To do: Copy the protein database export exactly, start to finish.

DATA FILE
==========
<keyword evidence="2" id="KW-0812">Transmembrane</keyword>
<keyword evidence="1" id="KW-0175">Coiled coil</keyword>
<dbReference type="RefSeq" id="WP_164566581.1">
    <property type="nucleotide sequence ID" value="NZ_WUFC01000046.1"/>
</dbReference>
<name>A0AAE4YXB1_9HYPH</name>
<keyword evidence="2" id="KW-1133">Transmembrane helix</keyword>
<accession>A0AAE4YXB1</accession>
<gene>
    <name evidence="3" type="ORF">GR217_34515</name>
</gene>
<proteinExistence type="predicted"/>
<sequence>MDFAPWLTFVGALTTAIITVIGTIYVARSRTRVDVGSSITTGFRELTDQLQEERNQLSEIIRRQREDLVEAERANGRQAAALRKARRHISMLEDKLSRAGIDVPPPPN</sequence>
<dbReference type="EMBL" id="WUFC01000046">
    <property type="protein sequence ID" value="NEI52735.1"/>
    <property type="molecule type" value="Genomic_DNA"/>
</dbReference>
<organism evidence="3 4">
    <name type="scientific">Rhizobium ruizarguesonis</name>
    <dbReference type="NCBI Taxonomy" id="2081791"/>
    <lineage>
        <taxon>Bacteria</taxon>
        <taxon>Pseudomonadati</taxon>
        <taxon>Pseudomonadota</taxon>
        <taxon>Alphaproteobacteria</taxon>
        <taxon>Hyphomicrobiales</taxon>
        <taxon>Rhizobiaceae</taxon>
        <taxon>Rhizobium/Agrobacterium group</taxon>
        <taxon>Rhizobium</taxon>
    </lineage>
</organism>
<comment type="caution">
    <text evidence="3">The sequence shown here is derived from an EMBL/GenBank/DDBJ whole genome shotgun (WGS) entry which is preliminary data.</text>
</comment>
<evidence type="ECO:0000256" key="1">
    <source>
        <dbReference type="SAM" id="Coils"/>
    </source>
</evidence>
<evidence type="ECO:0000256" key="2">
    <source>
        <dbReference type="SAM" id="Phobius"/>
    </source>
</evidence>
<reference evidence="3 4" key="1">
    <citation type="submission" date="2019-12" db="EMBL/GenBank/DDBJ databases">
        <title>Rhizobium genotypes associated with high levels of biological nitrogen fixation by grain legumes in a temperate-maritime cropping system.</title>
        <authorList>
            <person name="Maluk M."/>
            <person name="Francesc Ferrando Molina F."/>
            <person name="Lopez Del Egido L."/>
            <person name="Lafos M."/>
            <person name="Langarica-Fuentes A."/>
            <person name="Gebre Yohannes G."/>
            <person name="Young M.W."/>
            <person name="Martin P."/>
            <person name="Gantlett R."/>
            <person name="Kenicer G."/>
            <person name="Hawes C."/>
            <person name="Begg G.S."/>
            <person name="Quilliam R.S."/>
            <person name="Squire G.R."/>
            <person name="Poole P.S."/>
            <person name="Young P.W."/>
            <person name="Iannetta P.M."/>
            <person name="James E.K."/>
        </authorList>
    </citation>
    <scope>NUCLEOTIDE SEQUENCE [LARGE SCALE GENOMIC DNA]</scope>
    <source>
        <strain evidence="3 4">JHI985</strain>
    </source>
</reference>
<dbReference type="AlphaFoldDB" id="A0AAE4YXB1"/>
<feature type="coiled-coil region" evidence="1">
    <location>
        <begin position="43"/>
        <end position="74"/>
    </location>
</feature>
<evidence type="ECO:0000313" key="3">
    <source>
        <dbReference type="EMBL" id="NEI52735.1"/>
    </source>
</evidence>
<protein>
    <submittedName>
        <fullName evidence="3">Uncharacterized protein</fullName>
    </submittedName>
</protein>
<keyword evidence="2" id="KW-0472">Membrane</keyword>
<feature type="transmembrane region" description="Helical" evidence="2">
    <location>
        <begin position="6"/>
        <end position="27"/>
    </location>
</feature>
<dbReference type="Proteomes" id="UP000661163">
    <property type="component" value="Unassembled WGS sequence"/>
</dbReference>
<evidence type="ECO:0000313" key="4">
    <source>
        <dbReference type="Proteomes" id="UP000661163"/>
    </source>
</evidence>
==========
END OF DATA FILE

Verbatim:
<keyword evidence="2" id="KW-0812">Transmembrane</keyword>
<keyword evidence="1" id="KW-0175">Coiled coil</keyword>
<dbReference type="RefSeq" id="WP_164566581.1">
    <property type="nucleotide sequence ID" value="NZ_WUFC01000046.1"/>
</dbReference>
<name>A0AAE4YXB1_9HYPH</name>
<keyword evidence="2" id="KW-1133">Transmembrane helix</keyword>
<accession>A0AAE4YXB1</accession>
<gene>
    <name evidence="3" type="ORF">GR217_34515</name>
</gene>
<proteinExistence type="predicted"/>
<sequence>MDFAPWLTFVGALTTAIITVIGTIYVARSRTRVDVGSSITTGFRELTDQLQEERNQLSEIIRRQREDLVEAERANGRQAAALRKARRHISMLEDKLSRAGIDVPPPPN</sequence>
<dbReference type="EMBL" id="WUFC01000046">
    <property type="protein sequence ID" value="NEI52735.1"/>
    <property type="molecule type" value="Genomic_DNA"/>
</dbReference>
<organism evidence="3 4">
    <name type="scientific">Rhizobium ruizarguesonis</name>
    <dbReference type="NCBI Taxonomy" id="2081791"/>
    <lineage>
        <taxon>Bacteria</taxon>
        <taxon>Pseudomonadati</taxon>
        <taxon>Pseudomonadota</taxon>
        <taxon>Alphaproteobacteria</taxon>
        <taxon>Hyphomicrobiales</taxon>
        <taxon>Rhizobiaceae</taxon>
        <taxon>Rhizobium/Agrobacterium group</taxon>
        <taxon>Rhizobium</taxon>
    </lineage>
</organism>
<comment type="caution">
    <text evidence="3">The sequence shown here is derived from an EMBL/GenBank/DDBJ whole genome shotgun (WGS) entry which is preliminary data.</text>
</comment>
<evidence type="ECO:0000256" key="1">
    <source>
        <dbReference type="SAM" id="Coils"/>
    </source>
</evidence>
<evidence type="ECO:0000256" key="2">
    <source>
        <dbReference type="SAM" id="Phobius"/>
    </source>
</evidence>
<reference evidence="3 4" key="1">
    <citation type="submission" date="2019-12" db="EMBL/GenBank/DDBJ databases">
        <title>Rhizobium genotypes associated with high levels of biological nitrogen fixation by grain legumes in a temperate-maritime cropping system.</title>
        <authorList>
            <person name="Maluk M."/>
            <person name="Francesc Ferrando Molina F."/>
            <person name="Lopez Del Egido L."/>
            <person name="Lafos M."/>
            <person name="Langarica-Fuentes A."/>
            <person name="Gebre Yohannes G."/>
            <person name="Young M.W."/>
            <person name="Martin P."/>
            <person name="Gantlett R."/>
            <person name="Kenicer G."/>
            <person name="Hawes C."/>
            <person name="Begg G.S."/>
            <person name="Quilliam R.S."/>
            <person name="Squire G.R."/>
            <person name="Poole P.S."/>
            <person name="Young P.W."/>
            <person name="Iannetta P.M."/>
            <person name="James E.K."/>
        </authorList>
    </citation>
    <scope>NUCLEOTIDE SEQUENCE [LARGE SCALE GENOMIC DNA]</scope>
    <source>
        <strain evidence="3 4">JHI985</strain>
    </source>
</reference>
<dbReference type="AlphaFoldDB" id="A0AAE4YXB1"/>
<feature type="coiled-coil region" evidence="1">
    <location>
        <begin position="43"/>
        <end position="74"/>
    </location>
</feature>
<evidence type="ECO:0000313" key="3">
    <source>
        <dbReference type="EMBL" id="NEI52735.1"/>
    </source>
</evidence>
<protein>
    <submittedName>
        <fullName evidence="3">Uncharacterized protein</fullName>
    </submittedName>
</protein>
<keyword evidence="2" id="KW-0472">Membrane</keyword>
<feature type="transmembrane region" description="Helical" evidence="2">
    <location>
        <begin position="6"/>
        <end position="27"/>
    </location>
</feature>
<dbReference type="Proteomes" id="UP000661163">
    <property type="component" value="Unassembled WGS sequence"/>
</dbReference>
<evidence type="ECO:0000313" key="4">
    <source>
        <dbReference type="Proteomes" id="UP000661163"/>
    </source>
</evidence>